Saturday, December 4, 2010

Biodiversity and human disease

The loss of biodiversity -- from beneficial bacteria to charismatic mammals -- threatens human health. That's the conclusion of a study published this week in the journal Nature by scientists who study biodiversity and infectious diseases.

The animals, plants, and microbes most likely to disappear as biodiversity is lost are often those that buffer infectious disease transmission. Those that remain tend to be species that magnify the transmission of infectious diseases like West Nile virus, Lyme disease, and hantavirus.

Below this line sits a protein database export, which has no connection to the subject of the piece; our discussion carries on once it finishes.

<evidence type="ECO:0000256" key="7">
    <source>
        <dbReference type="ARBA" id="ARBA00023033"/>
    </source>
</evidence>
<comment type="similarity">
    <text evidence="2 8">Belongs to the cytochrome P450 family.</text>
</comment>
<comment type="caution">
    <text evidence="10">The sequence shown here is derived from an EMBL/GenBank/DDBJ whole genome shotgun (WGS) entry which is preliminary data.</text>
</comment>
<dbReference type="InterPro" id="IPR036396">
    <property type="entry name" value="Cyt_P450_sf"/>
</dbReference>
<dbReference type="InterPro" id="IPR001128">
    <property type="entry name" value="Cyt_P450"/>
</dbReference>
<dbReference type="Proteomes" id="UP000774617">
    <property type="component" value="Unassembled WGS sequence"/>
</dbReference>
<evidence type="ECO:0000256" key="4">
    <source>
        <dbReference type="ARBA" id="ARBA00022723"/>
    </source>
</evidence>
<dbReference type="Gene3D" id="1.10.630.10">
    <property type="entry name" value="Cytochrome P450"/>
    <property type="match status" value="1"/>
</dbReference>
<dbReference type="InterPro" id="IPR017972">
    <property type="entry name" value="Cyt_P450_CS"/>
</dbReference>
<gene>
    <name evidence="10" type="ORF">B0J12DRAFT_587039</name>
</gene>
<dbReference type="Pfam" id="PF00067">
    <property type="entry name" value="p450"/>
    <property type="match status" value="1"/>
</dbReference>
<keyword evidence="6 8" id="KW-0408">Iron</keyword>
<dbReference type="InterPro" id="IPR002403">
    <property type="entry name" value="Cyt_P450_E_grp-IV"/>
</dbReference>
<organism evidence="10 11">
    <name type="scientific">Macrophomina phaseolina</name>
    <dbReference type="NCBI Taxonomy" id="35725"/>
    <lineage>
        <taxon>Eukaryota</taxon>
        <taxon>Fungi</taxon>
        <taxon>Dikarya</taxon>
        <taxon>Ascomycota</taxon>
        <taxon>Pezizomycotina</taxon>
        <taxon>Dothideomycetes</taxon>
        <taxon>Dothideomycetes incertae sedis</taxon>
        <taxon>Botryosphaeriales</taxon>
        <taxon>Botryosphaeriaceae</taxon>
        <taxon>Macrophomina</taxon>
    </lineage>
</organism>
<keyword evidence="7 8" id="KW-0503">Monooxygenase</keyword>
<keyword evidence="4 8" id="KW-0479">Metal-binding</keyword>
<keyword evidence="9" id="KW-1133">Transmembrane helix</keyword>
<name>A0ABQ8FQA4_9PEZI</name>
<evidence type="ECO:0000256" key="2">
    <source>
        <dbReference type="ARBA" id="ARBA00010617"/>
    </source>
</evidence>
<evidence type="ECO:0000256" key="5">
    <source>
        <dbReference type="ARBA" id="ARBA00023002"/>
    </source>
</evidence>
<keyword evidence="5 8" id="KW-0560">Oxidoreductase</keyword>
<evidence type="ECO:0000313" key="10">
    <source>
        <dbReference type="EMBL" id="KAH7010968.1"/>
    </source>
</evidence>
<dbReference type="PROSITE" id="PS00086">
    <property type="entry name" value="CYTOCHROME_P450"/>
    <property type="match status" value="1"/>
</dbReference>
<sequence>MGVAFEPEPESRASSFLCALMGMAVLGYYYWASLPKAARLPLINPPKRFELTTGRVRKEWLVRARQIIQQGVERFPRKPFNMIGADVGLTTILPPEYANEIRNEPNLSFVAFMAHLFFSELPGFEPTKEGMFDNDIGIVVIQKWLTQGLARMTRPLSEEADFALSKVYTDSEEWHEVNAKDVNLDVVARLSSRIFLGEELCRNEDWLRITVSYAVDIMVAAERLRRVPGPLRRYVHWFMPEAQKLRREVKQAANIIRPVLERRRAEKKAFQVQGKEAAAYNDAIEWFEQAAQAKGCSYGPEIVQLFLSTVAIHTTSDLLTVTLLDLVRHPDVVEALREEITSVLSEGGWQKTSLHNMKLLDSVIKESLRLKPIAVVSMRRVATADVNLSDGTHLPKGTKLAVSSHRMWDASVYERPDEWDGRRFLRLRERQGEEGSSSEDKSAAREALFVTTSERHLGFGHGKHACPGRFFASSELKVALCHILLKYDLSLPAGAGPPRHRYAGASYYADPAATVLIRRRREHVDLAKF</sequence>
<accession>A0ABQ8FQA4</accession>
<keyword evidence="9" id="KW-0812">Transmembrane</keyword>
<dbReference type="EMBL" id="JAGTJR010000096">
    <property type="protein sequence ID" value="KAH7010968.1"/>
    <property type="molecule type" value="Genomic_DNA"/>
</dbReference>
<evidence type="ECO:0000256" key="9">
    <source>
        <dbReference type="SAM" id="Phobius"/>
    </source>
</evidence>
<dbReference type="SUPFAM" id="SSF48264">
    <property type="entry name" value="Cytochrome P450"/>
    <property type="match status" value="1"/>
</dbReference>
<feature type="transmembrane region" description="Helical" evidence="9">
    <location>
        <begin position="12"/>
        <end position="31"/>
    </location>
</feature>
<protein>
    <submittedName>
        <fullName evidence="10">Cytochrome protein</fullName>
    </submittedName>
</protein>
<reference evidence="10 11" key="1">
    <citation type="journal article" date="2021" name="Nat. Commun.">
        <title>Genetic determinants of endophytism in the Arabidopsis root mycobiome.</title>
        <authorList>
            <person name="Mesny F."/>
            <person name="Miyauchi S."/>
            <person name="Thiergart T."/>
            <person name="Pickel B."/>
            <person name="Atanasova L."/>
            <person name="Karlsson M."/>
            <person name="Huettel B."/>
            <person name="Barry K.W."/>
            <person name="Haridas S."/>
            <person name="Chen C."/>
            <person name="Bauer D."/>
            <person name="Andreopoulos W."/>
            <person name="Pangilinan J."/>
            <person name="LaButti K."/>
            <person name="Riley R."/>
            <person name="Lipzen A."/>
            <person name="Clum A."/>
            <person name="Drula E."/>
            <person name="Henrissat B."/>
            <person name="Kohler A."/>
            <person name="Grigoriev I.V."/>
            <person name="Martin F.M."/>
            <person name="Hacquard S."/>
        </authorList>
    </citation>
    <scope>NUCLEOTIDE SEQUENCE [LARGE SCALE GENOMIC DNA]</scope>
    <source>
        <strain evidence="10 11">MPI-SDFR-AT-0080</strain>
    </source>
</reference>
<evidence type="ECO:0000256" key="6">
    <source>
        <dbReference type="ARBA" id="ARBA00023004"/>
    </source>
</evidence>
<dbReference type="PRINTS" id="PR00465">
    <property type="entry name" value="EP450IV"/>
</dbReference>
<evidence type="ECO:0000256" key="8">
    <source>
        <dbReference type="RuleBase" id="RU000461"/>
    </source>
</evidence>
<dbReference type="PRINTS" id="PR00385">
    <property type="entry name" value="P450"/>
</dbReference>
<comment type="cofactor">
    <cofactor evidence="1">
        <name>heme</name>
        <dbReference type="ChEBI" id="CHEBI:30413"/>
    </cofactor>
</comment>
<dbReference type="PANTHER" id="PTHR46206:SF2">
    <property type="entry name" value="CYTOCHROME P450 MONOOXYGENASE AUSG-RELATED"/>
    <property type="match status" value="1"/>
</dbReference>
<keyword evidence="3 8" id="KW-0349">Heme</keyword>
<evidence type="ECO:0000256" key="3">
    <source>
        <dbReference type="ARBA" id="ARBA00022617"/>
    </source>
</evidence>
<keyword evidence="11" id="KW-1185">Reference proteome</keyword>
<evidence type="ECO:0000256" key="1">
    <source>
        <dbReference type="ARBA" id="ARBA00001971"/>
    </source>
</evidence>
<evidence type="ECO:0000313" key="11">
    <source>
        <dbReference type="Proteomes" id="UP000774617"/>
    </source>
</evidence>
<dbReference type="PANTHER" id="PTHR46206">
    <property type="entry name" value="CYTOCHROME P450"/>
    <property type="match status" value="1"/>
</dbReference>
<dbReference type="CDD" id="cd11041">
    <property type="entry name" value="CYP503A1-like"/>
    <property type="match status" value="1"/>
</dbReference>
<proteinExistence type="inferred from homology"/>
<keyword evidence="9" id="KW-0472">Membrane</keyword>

but note that:

In contrast, areas of naturally high biodiversity may serve as a source pool for new pathogens.  

News report at ScienceDaily and original paper in Nature: Impacts of biodiversity on the emergence and transmission of infectious diseases

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